[OK, the Saudis can crash the price. But it ain’t stopping because of peaker resource exhaustion, regardless of high prices, as the TODsters and ASPOers advocated 10 years ago.]

    1. Oil peakers made serious mistakes, but there were ways they were mostly right. For one thing, the conventional way of producing oil in 1950 and the frequency of oil booms was pretty much ending by 2005. Lucky us that some enterprising oil producers developed the fracking method and that the price of oil was high enough to keep oil going until their methods improved. That’s definitely one for American free enterprise (and fracking may have kept us out of a major depression). It’s fortunate that fracking methods improved so much that oil producers using fracking could make a profit even at $47/barrel (well, sometimes workers had to be paid a little less, but never mind. Methods improved).

      Peakers are still around, myself included, but I know better now. It’s not easy to make predictions.

      The biggest threat to oil is clean tech and the growing international irritation with global warming, which we know we can no longer ignore. I’m not sure how one judges the timetable, but the efficiency and low cost of clean tech will eventually reduce oil’s role in the American economy. Still, experience tells us peakers that people will continue for some time to make money in oil and we have to be circumspect; but many of us are watching the new clean technology and it’s growing fast (and most of it is still first generation, with another one or two generations to go of serious improvements). I can’t predict how fast it will happen but oil will not be a major player 25 years from now. A good clue is that coal in many areas is now a fading business. And natural gas won’t be far behind (then again, maybe not if you’re a European and somewhat susceptible to the charms of Putin (or his threats)).

      Going forward, flexibility will be the key. The U.S. will need realistic flexibility to make a safe transition. We’re no longer fully in control of our destiny. And China is now ready to take advantage of mistakes we’re already beginning to make (though if Europe isn’t careful, it will join us in those mistakes as well).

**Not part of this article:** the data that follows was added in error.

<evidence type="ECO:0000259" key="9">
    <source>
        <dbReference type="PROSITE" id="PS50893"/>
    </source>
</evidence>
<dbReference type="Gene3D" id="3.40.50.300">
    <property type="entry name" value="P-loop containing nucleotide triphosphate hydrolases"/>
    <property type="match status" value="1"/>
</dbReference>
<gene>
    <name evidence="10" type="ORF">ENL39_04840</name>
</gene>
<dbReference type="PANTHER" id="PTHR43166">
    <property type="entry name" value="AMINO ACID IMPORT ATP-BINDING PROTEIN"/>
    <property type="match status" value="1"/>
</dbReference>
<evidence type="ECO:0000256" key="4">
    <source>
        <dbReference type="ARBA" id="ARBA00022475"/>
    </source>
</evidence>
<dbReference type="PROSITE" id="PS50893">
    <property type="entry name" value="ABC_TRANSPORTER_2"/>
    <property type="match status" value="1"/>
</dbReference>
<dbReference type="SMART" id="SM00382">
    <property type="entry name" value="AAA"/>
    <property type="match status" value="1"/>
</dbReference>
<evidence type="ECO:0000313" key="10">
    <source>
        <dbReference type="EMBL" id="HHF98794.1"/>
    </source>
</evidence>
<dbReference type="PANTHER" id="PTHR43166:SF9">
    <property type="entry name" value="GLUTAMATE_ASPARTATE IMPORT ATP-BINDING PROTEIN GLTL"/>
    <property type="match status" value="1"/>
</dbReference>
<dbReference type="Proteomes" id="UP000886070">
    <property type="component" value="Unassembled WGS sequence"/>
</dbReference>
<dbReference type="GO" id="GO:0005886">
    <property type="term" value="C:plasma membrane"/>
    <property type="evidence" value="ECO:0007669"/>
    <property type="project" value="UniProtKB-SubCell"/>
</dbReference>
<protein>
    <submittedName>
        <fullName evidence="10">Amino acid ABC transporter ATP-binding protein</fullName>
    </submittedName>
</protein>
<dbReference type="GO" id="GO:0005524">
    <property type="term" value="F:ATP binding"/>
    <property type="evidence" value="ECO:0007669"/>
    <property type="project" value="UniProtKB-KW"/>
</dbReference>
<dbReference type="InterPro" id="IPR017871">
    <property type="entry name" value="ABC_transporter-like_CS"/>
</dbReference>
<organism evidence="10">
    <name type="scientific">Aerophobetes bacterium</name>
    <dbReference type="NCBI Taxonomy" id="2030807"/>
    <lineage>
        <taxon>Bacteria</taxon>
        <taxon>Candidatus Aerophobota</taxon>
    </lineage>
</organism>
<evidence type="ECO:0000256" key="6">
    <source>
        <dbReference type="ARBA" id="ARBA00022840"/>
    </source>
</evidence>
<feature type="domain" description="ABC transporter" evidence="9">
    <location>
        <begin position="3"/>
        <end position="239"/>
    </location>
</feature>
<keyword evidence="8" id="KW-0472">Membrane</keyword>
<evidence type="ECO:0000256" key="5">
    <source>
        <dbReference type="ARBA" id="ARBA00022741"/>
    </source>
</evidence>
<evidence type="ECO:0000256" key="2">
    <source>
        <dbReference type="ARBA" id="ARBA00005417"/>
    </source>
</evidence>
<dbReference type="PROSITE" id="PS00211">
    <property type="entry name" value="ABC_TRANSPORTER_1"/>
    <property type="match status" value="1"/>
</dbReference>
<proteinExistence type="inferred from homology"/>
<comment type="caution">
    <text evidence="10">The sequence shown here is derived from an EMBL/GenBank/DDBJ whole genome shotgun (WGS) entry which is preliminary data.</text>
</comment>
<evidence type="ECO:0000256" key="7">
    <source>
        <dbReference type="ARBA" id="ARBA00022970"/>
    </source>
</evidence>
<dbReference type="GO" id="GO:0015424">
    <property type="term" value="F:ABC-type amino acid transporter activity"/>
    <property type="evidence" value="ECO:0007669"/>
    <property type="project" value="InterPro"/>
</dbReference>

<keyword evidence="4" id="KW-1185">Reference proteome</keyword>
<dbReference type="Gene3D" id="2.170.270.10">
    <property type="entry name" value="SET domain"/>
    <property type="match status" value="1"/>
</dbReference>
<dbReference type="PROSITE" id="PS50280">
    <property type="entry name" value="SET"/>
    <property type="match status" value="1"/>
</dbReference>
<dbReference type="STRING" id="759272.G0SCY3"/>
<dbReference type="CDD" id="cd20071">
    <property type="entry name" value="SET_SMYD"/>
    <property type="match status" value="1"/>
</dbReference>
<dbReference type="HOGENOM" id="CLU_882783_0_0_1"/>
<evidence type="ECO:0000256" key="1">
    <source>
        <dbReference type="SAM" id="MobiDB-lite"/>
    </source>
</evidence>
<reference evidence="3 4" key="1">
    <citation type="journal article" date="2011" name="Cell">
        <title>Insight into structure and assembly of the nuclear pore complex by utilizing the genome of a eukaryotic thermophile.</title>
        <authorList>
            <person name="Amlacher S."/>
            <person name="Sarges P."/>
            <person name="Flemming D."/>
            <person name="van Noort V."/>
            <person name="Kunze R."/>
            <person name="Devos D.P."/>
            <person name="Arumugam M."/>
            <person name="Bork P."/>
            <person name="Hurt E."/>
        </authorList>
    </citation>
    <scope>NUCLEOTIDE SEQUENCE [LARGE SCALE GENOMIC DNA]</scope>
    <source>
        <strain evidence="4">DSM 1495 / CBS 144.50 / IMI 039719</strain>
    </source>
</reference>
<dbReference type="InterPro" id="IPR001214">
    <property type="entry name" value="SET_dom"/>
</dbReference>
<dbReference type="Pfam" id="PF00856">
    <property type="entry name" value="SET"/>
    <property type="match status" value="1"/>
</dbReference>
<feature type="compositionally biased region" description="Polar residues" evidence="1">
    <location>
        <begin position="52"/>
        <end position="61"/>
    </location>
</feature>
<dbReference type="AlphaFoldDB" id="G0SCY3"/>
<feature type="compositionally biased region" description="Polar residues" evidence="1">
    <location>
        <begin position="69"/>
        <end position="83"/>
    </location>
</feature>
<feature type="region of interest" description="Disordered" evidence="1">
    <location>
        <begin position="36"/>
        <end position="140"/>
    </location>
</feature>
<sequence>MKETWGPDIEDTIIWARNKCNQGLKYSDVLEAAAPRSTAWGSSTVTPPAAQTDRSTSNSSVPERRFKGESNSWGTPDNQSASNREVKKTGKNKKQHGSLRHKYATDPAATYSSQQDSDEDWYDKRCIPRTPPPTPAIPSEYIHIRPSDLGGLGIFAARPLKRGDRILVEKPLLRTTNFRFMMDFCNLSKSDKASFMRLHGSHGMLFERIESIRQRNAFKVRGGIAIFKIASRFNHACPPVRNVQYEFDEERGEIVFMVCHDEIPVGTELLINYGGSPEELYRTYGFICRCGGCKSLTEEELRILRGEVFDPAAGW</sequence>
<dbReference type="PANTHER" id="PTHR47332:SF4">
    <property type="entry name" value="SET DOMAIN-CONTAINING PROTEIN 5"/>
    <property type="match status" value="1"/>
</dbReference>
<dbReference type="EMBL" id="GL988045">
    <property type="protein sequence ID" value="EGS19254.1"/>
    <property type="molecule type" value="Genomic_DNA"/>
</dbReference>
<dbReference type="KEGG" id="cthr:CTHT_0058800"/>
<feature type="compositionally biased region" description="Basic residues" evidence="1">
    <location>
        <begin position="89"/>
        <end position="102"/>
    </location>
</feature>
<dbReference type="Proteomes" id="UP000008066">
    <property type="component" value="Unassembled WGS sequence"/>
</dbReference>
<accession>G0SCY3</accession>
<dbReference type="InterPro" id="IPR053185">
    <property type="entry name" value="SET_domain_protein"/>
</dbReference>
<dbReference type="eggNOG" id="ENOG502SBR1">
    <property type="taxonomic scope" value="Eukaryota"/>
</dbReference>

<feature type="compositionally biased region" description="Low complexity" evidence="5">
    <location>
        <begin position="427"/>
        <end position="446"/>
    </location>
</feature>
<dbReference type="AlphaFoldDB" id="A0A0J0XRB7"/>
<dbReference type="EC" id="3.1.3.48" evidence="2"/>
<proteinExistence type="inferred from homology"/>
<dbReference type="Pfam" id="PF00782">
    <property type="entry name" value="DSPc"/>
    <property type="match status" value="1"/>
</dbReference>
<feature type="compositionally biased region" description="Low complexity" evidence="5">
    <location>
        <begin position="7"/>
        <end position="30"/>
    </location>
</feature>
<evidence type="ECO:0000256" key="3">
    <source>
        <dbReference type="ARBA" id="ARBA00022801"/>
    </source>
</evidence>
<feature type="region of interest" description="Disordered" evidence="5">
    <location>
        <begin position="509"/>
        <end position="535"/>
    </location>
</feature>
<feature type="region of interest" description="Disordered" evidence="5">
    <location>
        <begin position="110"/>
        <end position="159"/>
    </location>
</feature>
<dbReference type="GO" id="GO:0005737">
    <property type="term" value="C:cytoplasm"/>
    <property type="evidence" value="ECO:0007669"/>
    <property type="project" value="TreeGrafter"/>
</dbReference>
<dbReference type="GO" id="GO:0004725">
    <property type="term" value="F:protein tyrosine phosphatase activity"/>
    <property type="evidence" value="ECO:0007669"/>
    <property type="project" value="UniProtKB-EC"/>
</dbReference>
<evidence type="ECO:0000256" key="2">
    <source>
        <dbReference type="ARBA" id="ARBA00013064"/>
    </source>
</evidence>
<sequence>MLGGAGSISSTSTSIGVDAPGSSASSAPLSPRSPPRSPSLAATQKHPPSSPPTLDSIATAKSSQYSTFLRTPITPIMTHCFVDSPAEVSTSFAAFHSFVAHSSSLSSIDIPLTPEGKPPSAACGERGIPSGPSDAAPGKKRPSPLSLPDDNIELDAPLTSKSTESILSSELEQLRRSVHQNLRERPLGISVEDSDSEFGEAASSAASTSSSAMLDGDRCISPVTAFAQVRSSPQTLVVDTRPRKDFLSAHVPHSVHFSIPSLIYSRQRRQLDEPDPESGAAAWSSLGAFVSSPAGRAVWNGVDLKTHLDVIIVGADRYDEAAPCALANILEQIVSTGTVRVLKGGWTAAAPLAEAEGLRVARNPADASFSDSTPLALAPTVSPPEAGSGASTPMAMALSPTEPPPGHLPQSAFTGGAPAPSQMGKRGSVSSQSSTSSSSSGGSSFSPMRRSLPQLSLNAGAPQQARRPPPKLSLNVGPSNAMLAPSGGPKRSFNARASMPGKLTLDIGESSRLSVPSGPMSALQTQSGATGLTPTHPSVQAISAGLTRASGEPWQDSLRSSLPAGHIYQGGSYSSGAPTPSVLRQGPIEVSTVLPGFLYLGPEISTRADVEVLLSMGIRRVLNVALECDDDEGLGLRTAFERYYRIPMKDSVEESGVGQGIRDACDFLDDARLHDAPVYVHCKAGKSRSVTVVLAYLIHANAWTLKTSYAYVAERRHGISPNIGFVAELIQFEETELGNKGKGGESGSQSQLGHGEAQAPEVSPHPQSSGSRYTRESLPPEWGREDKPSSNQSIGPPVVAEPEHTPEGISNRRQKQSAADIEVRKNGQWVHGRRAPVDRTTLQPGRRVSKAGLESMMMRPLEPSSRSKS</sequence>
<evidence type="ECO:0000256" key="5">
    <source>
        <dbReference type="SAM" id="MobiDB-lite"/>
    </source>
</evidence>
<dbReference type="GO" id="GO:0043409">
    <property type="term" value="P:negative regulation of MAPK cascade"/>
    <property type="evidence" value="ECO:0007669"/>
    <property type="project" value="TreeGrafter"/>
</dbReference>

1. The global warmers may go the way of the peak oilers. It cannot be proven that temps today are any higher than during the 1930’s and they may be lower. Temps in the Little Ice Age that ended ~1850s were much cooler and were detrimental to agriculture and life in general. It’s definitely cooler now than during the Roman and Minoan warm periods but comparison to the Medieval warm period is still being debated.

        Despite what the mainstream media says, apparent global temperature increases are being driven by “adjustments” and local heat island effects. Antarctic ice is stable or growing and a cyclical nature of the Arctic takes it back to levels last seen in 1974. Sea level rise is not accelerating and in fact its rise is among the slowest since the beginning of this interglacial period, say ~10-12,000 years. What happens to climate in the next 30 years may completely throw AGW into the dustbin of history, and cooling would be negative. The obvious fortune related to resources and technical developments of fracking may apply to coal. Africans hope so at least.

  2. Interesting post.

    It is the old cycle repeated: lower prices, lower investment, higher prices, higher investment.

    Beyond the midterm, the wild card is solid-state batteries. If solid-state batteries work, then the outlook is for long-term decline in oil demand.

    1. President Trump administration is allowing E15 sales for full year. This is great news given the projected supply pinch of petrol. Not so bad that the fuel is usually a dime cheaper per gallon, clean, less polluting, and allows better engine performance.

      Just read the Japanese evaluation of fuel supply and mileage of vehicles. Come to find out we need higher octane fuel. So, again ethanol fits in nice with less expensive fuel and more efficiency. Not bad that the fuel will drop the carbon rating of gas vehicles by a large fraction. Also, we need to supply fuel markets with super premium E30 for next generation vehicles. IEA had ICE still at 58% of light vehicle fleet 2050, so we do need to accomplish better fuel supply.